|US6943320 *||Mar 1, 2004||Sep 13, 2005||Steven T. M. Bavett||Rubberized covering with integral heating system|
|US7013609 *||Mar 1, 2002||Mar 21, 2006||Hydock Gary J||Modular radiant heat panel system|
|US7880121 *||Feb 1, 2011||David Naylor||Modular radiant heating apparatus|
|US8076619||Dec 13, 2011||Mason Wingale||Heated floor mat for elevated surfaces and associated method|
|US8145047 *||Mar 27, 2012||Michel Gagnon||Self-regulating electric heating system|
|US8258443||May 12, 2008||Sep 4, 2012||417 And 7/8, Llc||Heating unit for warming pallets|
|US8633425||Jul 26, 2010||Jan 21, 2014||417 And 7/8, Llc||Systems, methods, and devices for storing, heating, and dispensing fluid|
|US8878103||Dec 16, 2013||Nov 4, 2014||417 And 7/8, Llc||Systems, methods, and devices for storing, heating, and dispensing fluid|
|US8952301||Nov 4, 2008||Feb 10, 2015||417 And 7/8, Llc||Modular heated cover|
|US9290890||Sep 7, 2012||Mar 22, 2016||417 And 7/8, Llc||Heating unit for direct current applications|
|US9327923||Nov 17, 2014||May 3, 2016||Quintin S. Marx||Portable heated ramp and method|
|US9392646||May 1, 2009||Jul 12, 2016||417 And 7/8, Llc||Pallet warmer heating unit|
|US20030052114 *||Jan 25, 2001||Mar 20, 2003||Ulf Ek||Floor heating device|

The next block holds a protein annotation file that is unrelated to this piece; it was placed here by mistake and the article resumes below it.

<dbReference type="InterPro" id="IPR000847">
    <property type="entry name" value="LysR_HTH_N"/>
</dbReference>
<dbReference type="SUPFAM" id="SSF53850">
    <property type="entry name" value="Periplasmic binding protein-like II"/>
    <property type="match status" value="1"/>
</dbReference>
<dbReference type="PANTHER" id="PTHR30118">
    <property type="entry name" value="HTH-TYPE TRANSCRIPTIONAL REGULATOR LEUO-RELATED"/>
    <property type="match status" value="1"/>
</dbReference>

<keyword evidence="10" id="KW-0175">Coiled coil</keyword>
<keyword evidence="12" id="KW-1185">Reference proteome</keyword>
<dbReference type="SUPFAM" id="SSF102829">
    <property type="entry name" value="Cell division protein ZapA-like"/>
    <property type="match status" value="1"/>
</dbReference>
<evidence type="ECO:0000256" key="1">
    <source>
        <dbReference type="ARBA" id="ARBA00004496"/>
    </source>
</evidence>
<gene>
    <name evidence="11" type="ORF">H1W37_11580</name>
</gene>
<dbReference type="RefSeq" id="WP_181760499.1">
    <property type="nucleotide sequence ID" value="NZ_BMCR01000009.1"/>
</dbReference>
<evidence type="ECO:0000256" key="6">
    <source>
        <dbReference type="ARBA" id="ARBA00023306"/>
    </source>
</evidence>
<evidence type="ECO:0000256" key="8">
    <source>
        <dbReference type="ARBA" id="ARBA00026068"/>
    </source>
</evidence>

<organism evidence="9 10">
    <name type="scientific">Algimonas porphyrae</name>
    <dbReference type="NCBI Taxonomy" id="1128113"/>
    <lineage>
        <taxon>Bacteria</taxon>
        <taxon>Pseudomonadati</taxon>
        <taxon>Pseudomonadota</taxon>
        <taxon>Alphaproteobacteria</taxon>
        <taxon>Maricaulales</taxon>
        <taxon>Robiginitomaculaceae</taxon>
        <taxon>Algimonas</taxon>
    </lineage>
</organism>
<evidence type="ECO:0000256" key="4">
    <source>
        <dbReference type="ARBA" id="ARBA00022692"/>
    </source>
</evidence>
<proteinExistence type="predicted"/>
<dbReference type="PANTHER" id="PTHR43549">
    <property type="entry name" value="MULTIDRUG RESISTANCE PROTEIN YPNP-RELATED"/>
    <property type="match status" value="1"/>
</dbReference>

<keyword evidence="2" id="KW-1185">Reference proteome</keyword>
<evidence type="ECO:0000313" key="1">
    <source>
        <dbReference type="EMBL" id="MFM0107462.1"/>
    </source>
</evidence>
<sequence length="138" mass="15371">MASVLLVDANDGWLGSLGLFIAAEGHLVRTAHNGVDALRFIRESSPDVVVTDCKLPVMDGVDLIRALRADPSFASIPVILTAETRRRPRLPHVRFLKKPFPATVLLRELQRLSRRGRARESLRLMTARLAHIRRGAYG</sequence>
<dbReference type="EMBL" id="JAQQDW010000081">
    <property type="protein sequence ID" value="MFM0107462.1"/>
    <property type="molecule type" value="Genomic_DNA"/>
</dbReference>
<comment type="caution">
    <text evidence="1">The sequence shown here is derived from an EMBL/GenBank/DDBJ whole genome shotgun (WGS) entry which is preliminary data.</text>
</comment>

|US20040245234 *||Jun 6, 2003||Dec 9, 2004||Michael Gehring||Outdoor-use heating mat system|
|US20050158503 *||Jan 13, 2005||Jul 21, 2005||O'connor Investment Corp.||Outdoor adhesive mat with integral heating element|
|US20060107618 *||Jan 3, 2006||May 25, 2006||Hydock Gary J||Modular radiant heat panel system|
|US20060138120 *||Dec 27, 2004||Jun 29, 2006||Taylor Curtis P||Warming device and methods for warming an article|
|US20060289000 *||Jun 6, 2006||Dec 28, 2006||David Naylor||Modular radiant heating apparatus|
|US20070102243 *||Nov 8, 2005||May 10, 2007||Daniel Ruminski||Modular heated platform|
|US20090050617 *||Aug 21, 2007||Feb 26, 2009||Natan Neta Paris||Method and device for melting snow and ice|
|US20090056244 *||Sep 17, 2008||Mar 5, 2009||Flatwork Technologies, Llc||Grounded modular heated cover|
|US20090107972 *||Nov 4, 2008||Apr 30, 2009||David Naylor||Heating unit for warming propane tanks|
|US20090107975 *||Oct 24, 2008||Apr 30, 2009||Thomas Caterina||Heating unit for warming pallets|
|US20090107986 *||Nov 4, 2008||Apr 30, 2009||David Naylor||Three layer glued laminate heating unit|
|US20090114633 *||Oct 28, 2008||May 7, 2009||David Naylor||Portable Pouch Heating Unit|
|US20090114634 *||Nov 4, 2008||May 7, 2009||David Naylor||Heating unit for warming fluid conduits|
|US20090127251 *||Nov 4, 2008||May 21, 2009||David Naylor||Modular heated cover|
|US20090245763 *||Mar 26, 2009||Oct 1, 2009||Ridea S.R.I.||Electric Radiator|